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Resilience

Flood resilience in Myanmar’s Dry Zone

In central Myanmar, many villages and their inhabitants are in danger. Climate change is causing both excessive rainfall and prolonged drought, and the Irawaddy River, Myanmar’s lifeline, is increasingly bursting its banks. With disastrous consequences.

The villagers are seated in a large circle around large sheets full of scribbles and post-it notes. Women in colorful robes raise their hands and call out their concerns, while the men nod in agreement, and Cordaid’s resilience workers eagerly write the statements down.

A massive scrum session

It looks a bit like a massive scrum session, but the participants are not planning a corporate project, instead, they are trying to divert serious threats to their environment and perhaps even their lives.

“Before, this village owned 350 acres. Now they own only 50. They have lost their land.”

Cyril Myint Soe, director of Caritas Mandalay

The most important sheet is hanging on the wall: a map of the area on which an emergency plan is indicated with orange-colored arrows. This map is supposed to provide answers to a number of critical questions: what parts of the village are most vulnerable to flooding? How can the water be stopped? Where should the villagers evacuate to once the rising water can no longer be stopped?

Flood resilience in Myanmar

Villagers in a community center in Pakkoku making a contingency plan with the support of Cordaid. Image: Mickael Franci/Cordaid

A love-hate relationship

Everyone in this room has already fallen victim to the merciless expansion of the Irawaddy River. It is the ultimate love-hate relationship. The villagers depend on the river, for fishing, for their hygiene and to water their farmlands.

But as soon as the river decides to swallow hundreds of acres of farmland and entire villages after heavy rainfall, this intimate relationship turns into enmity, and the villagers invariably lose out.

300 acres of land lost

“The erosion happens faster and more,” says Cyril Myint Soe, director of Caritas Mandalay, the local implementing organization for Cordaid’s flood resilience program. “Before, this village owned 350 acres. Now they own only 50. They have lost their land.”

Flood resilience in Myanmar

Cyril Myint Soe of Caritas Myanmar (right) and Cordaid CEO Kees Zevenbergen overlooking the Irawaddy River. Image: Mickael Franci/Cordaid.

That land is now permanently underwater, farmers have lost their crops and therefore their income, and many villagers have lost their homes as well as virtually all of their possessions.

Anyone who has been fortunate enough to be able to rebuild their house, at a safe distance from the river, now might again risk the loss of their home. Moving even farther away from the banks is not a feasible option for most, as the river remains the most important source of income for the community.

Watch this video, in which Cordaid CEO Kees Zevenbergen visits the resilience program in central Myanmar (English):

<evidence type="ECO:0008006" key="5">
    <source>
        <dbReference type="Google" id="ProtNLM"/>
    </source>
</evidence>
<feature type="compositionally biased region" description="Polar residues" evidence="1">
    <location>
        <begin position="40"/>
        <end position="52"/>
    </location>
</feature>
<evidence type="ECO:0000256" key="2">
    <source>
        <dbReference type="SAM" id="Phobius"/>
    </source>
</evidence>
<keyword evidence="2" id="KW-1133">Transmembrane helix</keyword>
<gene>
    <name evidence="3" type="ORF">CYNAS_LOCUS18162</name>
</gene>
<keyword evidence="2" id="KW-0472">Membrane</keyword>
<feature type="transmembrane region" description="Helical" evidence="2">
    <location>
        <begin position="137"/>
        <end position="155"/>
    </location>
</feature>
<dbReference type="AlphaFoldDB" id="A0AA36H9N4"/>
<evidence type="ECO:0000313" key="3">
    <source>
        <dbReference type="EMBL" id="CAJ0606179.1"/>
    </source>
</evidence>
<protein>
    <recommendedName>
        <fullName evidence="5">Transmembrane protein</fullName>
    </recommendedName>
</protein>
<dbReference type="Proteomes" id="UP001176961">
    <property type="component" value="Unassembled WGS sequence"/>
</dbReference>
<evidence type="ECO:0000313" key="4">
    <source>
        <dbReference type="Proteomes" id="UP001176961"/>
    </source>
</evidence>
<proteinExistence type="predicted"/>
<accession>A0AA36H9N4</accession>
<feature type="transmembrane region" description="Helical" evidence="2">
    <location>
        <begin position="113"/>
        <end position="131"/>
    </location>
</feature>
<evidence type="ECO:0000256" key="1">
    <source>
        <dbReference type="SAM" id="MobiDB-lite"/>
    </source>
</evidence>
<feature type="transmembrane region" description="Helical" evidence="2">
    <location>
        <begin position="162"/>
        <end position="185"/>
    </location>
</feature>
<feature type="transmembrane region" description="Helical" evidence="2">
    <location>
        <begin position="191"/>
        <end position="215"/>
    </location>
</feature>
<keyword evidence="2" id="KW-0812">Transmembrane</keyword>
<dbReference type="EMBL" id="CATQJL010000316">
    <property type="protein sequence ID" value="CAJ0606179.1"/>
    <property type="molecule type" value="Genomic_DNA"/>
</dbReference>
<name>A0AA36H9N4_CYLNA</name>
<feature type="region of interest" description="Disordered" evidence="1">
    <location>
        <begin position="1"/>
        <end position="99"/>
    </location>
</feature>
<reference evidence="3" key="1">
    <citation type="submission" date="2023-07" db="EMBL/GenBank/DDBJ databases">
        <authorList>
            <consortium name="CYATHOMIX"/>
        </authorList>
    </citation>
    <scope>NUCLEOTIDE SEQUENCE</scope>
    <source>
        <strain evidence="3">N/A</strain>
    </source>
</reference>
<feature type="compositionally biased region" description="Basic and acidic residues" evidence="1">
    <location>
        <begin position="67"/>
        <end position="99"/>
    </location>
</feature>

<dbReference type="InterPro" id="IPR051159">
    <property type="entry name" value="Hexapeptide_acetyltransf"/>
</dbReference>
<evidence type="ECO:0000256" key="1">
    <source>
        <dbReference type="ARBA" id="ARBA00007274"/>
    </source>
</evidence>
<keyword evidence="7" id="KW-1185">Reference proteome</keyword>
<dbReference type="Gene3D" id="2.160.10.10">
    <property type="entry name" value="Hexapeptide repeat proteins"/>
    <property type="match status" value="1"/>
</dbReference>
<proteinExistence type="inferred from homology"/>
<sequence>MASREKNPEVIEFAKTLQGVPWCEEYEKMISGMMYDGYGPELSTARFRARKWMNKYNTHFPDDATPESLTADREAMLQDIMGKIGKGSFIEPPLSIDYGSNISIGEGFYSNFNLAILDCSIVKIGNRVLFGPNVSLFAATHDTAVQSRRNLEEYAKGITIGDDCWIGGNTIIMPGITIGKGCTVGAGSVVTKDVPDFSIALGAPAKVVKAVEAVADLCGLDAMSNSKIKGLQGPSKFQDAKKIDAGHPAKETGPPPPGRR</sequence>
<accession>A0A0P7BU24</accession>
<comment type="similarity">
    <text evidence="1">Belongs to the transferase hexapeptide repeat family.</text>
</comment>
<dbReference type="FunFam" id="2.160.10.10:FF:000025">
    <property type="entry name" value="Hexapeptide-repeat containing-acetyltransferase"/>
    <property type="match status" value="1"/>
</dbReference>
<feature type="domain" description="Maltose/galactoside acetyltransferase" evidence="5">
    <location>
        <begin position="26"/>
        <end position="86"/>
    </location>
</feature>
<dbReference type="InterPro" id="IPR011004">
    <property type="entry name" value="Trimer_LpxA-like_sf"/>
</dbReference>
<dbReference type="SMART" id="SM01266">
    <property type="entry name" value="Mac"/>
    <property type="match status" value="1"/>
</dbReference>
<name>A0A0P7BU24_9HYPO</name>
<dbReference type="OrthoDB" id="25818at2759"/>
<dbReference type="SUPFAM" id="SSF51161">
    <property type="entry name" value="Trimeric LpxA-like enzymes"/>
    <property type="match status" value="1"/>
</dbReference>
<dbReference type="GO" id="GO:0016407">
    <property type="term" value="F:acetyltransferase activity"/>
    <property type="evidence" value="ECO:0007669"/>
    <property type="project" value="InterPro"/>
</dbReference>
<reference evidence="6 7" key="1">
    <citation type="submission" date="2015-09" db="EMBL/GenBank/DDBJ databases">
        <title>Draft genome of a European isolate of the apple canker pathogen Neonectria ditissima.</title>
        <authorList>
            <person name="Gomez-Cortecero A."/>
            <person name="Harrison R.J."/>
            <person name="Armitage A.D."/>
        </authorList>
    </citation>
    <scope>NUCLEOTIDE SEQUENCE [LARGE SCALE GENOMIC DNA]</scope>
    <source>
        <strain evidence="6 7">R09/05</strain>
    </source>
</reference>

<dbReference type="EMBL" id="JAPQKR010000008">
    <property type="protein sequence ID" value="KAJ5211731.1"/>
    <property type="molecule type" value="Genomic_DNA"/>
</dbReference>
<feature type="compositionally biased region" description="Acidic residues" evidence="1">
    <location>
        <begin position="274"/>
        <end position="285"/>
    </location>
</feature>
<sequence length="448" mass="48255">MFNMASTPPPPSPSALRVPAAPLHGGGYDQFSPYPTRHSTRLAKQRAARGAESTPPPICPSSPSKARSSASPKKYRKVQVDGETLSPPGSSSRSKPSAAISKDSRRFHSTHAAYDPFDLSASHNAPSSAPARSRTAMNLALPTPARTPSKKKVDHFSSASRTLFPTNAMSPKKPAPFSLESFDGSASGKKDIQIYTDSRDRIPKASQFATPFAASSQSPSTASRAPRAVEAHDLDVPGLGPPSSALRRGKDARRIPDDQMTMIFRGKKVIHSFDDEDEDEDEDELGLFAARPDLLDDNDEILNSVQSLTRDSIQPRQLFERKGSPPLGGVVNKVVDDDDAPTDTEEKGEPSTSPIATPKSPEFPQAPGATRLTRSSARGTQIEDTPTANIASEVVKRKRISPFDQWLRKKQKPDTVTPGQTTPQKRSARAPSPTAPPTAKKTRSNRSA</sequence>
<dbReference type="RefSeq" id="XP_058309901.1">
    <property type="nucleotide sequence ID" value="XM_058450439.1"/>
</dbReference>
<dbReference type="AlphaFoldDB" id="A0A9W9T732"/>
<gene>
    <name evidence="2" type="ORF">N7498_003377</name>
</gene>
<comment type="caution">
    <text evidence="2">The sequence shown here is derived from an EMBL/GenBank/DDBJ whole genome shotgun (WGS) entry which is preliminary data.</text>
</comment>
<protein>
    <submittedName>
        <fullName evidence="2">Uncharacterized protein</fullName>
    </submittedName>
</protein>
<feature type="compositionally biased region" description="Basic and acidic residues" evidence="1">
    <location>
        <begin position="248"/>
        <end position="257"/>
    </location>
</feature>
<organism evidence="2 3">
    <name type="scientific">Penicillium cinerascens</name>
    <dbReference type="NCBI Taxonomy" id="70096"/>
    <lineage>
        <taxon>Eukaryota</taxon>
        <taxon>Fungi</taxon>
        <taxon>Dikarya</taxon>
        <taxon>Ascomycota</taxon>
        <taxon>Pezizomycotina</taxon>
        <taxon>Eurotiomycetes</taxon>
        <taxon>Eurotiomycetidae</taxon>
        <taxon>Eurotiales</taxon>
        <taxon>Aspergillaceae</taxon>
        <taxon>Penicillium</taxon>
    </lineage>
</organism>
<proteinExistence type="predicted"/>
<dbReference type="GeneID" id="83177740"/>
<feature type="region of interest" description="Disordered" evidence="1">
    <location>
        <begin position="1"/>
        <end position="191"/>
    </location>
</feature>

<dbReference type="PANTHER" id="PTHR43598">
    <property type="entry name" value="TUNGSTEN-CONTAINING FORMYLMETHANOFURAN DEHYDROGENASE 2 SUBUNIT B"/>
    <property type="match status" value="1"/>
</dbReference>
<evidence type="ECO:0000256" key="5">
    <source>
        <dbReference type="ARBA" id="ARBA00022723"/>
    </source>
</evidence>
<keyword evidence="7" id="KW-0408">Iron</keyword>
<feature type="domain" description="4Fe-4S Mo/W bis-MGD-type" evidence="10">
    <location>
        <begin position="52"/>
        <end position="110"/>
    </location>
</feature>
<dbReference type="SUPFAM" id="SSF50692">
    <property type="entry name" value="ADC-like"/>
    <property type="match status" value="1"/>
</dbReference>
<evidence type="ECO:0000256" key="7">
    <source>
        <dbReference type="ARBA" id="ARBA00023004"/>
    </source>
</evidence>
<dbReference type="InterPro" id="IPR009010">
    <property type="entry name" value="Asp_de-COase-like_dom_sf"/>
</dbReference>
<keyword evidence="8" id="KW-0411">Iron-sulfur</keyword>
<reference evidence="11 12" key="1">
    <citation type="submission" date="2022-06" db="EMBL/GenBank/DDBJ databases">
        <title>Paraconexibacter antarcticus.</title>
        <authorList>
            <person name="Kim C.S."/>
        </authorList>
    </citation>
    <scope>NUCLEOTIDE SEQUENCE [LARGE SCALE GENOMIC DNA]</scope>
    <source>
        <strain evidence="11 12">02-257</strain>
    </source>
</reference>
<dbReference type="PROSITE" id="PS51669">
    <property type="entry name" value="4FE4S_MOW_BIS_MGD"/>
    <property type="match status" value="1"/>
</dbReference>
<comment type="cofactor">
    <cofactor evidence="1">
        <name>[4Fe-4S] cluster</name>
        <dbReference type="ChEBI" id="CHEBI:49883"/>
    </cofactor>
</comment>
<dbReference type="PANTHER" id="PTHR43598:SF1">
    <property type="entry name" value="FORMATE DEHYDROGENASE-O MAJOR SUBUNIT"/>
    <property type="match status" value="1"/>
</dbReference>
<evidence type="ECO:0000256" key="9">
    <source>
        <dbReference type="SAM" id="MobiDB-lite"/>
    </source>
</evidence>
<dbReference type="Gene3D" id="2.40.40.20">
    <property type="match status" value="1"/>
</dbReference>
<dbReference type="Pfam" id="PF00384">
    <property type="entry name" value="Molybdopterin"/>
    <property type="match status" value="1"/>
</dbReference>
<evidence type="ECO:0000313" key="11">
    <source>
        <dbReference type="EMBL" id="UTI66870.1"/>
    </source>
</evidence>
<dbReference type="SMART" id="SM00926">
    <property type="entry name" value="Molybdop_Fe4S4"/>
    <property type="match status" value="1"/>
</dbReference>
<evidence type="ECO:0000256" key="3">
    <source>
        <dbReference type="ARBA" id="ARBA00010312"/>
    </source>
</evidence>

Development and contingency plans

Together with the staff of Caritas Myanmar, Cordaid is helping thirteen villages along the banks of the Irawaddy by mapping the risks and drawing up contingency plans.

During the meetings, the villagers express their greatest concerns and needs, after which Cordaid helps the community to resolve their problems. This is called Community Managed Disaster Risk Reduction: the community receives support to come up with their own solutions to reduce the consequences of a potential disaster as much as possible.

Myint Soe: “For example, they are thinking about planting trees to reduce erosion. Another solution could be: placing empty petrol barrels in the river. That way you can change the course of the river.”

Take a look at this photo report out of flood-prone Pakkoku:
Reducing disaster risks in the flood-prone Dry Zone of Myanmar

Clean water in the slums of Yangon

In the capital city of Yangon people are also fighting a fierce battle against the rising water. Many inhabitants still remember the devastation of cyclone Nargis in 2008. The city’s poor have never fully recovered from this major disaster, while floods still occur regularly in the slum areas.

Similarly to the approach in Pakkoku, Cordaid has drawn up a contingency plan with the population to prevent new disasters in the future. Ironically, one of the biggest problems during the periods of flooding appeared to be a lack of water.

Clean drinking water, that is. The polluted water flowing through the slums causes dangerous diseases to spread rapidly, often with fatal consequences.

After the population had identified these problems, Cordaid started constructing a water supply for 10,000 residents.

Paul Roelofsen, director of Cordaid’s office in Myanmar, hitting the symbolic first pile of the new water supply in the slum area of Yangon. Image: Cordaid

Proven methods

Climate change mostly affects the poorest of the poor. This is likely to become more visible and poignant in the coming years. Fortunately, there are proven methods that can help people cope with the risks of climate disasters. Cordaid invests in sustainable solutions, which enables people to take matters into their own hands and determine what is most important for their community.